Everyone has experienced stress at least once in their life. A students taking an exam, a soldier at war, a candidate for a job interview or a project manager for a public presentation. Butterflies in the stomach, an urge to go to the bathroom or restlessness, the symptoms of stress are numerous and specific to each person. They are usually temporary, but in some cases stress can become chronic and lead to mood and anxiety disorders or post-traumatic stress disorder.
From a biological point of view, the brain’s responses to stress remain poorly studied and understood. The hypothalamic-pituitary-adrenal (HPA) axis is the link between the nervous system and the endocrine system, which releases hormones. Its main function is to regulate the body’s response to stress. As a result of a cascade of reactions between the hypothalamus, the pituitary and finally the adrenal glands, the amount of cortisol, the stress hormone, increases. This triggers a series of changes in the body that enable it to cope with stress. Dysregulation of the HPA axis has been implicated in certain psychiatric pathologies.
A group of American and German researchers have carefully dissected the metabolic reactions that occur in the hippocampus during stress. This area of the brain is particularly sensitive because it contains a large number of receptors for glucocorticoids, the family of hormones to which cortisol belongs. They identified three key proteins that work together to produce a normal or altered response to stress. They published the results of this complex study in Cell Reports.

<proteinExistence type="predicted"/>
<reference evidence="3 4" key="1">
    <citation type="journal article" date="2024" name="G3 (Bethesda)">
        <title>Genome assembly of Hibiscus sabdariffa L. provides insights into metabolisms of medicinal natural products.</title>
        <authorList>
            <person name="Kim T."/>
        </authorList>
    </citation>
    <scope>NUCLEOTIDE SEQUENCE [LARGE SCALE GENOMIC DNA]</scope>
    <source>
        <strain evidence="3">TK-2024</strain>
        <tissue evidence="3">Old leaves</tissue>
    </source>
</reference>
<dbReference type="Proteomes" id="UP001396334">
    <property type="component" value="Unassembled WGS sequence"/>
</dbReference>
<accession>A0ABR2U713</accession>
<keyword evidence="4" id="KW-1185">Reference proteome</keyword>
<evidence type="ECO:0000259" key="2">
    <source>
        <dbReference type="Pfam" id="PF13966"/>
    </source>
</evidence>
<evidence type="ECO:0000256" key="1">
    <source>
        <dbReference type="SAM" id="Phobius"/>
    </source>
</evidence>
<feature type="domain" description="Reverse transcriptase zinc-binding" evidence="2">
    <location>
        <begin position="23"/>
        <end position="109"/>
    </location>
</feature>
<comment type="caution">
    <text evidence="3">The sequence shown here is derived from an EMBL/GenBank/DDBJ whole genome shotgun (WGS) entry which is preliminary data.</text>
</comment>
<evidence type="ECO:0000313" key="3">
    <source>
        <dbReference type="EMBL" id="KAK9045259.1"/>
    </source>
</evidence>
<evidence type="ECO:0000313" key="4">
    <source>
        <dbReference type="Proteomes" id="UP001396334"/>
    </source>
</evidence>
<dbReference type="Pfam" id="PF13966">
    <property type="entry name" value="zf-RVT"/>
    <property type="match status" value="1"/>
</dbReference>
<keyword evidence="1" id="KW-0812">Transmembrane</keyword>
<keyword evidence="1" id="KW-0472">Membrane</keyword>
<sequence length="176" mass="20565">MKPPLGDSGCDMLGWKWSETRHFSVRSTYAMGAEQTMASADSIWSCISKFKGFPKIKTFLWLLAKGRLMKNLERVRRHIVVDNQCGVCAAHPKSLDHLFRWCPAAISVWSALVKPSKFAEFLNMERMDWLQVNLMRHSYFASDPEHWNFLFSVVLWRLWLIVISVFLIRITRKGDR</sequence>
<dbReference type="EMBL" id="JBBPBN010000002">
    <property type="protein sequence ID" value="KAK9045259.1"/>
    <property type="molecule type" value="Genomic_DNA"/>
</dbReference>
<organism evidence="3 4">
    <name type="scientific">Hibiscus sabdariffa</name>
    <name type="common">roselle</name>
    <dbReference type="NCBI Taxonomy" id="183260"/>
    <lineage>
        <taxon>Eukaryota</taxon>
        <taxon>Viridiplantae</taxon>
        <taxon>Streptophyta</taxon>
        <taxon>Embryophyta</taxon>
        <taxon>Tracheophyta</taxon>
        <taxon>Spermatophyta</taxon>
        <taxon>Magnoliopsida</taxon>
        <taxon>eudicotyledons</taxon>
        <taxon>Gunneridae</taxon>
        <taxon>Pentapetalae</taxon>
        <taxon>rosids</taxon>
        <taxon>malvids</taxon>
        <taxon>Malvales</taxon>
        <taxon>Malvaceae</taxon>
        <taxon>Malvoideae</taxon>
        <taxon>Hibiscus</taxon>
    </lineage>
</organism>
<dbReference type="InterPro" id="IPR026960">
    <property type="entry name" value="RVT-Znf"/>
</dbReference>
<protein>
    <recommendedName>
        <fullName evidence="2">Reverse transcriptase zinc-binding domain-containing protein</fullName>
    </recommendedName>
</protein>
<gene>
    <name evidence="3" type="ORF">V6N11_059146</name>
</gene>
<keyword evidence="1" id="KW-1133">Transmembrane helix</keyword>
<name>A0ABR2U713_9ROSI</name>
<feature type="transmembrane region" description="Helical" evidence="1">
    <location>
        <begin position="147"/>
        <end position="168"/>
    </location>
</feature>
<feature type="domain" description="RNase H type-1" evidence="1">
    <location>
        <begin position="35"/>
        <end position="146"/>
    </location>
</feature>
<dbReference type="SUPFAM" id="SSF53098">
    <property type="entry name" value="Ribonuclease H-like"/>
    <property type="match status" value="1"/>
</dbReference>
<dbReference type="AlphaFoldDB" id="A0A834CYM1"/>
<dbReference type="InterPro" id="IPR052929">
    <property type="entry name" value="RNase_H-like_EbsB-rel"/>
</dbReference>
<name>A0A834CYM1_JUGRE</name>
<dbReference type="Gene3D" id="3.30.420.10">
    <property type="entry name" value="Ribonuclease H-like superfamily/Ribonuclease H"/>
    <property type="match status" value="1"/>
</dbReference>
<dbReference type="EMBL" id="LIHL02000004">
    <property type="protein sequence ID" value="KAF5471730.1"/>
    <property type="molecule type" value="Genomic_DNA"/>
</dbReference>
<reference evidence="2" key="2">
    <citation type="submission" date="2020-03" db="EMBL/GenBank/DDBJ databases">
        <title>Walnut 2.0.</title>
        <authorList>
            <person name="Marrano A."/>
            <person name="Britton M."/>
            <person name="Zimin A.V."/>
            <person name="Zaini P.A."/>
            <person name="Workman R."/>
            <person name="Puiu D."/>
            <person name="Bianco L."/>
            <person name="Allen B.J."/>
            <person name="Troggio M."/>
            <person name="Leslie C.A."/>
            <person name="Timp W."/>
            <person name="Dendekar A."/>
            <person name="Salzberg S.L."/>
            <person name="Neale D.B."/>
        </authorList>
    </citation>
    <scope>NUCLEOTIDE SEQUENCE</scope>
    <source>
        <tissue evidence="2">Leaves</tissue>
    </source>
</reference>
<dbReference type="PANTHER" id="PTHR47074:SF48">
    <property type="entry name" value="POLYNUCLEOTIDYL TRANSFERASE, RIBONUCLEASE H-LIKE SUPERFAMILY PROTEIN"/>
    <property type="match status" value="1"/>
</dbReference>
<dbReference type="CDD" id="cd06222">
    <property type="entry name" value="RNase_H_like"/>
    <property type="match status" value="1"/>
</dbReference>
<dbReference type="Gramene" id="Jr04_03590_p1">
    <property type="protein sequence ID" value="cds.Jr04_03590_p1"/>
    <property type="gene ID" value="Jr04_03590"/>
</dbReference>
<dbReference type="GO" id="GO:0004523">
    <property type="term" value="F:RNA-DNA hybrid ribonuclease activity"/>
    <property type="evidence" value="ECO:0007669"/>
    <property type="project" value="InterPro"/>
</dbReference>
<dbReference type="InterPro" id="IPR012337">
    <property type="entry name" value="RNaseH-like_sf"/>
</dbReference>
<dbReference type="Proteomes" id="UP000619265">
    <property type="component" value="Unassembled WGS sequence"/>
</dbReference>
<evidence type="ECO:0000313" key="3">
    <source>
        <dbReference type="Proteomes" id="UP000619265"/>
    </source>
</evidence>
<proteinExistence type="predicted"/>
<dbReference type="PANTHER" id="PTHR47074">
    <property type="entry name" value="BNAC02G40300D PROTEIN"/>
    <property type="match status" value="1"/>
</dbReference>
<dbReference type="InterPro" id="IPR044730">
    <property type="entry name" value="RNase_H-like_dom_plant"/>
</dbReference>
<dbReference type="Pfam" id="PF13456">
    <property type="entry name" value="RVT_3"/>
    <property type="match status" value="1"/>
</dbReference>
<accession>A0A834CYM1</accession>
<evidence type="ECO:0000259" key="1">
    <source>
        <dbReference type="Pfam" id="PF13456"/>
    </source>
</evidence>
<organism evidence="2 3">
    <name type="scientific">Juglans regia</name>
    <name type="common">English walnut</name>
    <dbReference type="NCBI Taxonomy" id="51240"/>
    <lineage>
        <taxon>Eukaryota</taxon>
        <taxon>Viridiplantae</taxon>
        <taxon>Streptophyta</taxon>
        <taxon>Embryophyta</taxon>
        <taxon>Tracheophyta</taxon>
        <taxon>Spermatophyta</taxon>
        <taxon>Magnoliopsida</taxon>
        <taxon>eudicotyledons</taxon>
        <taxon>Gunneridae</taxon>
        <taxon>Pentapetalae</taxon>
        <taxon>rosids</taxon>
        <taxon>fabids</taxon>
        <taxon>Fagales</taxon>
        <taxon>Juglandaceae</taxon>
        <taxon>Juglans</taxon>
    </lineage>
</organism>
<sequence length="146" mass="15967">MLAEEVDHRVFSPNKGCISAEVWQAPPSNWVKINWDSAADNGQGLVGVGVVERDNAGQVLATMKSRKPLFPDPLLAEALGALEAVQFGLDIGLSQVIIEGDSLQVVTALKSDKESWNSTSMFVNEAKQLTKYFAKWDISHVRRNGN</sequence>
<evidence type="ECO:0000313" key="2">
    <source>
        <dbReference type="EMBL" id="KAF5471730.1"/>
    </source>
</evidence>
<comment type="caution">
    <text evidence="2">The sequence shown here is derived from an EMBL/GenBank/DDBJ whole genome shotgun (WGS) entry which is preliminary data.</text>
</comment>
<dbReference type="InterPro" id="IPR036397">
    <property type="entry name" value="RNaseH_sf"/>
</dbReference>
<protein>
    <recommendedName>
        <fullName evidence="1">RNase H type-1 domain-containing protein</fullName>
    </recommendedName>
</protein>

Deciphering the mechanisms of stress
The stress response in the HPA axis is the result of a balance between glucocorticoid receptors (GR) and mineralocorticoid receptors (MR). Both receptors are located in the cell nucleus and cortisol is able to bind to these receptors and activate them. The third protein involved is FKBP5, which acts as a switch for the GRs: when present, the protein inhibits their activation. When the body is under stress, cortisol decreases the expression of the gene encoding FKBP5, reducing GR activity and the stress response. This is known as the “negative feedback” mechanism.
But scientists have observed in mice and human tissues that mineralocorticoids also have an effect on FKBP5. When MRs are expressed in large amounts, FKBP5 is also produced in large amounts and fulfills its function as a GR inhibitor. Thus, the stress response is lower. Conversely, fewer MRs means less FKBP5 and thus less GR inhibition, the stress response is enhanced.
A starting point for research into future treatments.
Why are these observations interesting? Some stress-related psychiatric diseases are caused by the dysregulation of these stress response mechanisms. By understanding them in as much detail as possible, scientists can identify new therapeutic targets in the hope of treating diseases such as post-traumatic stress disorder or depression. In addition, our data highlight the important but under-recognized role of MR signaling in stress-related psychiatric disorders,” said Kerry J. Ressler, a scientist involved in this study. The results of this study will open new avenues for future research.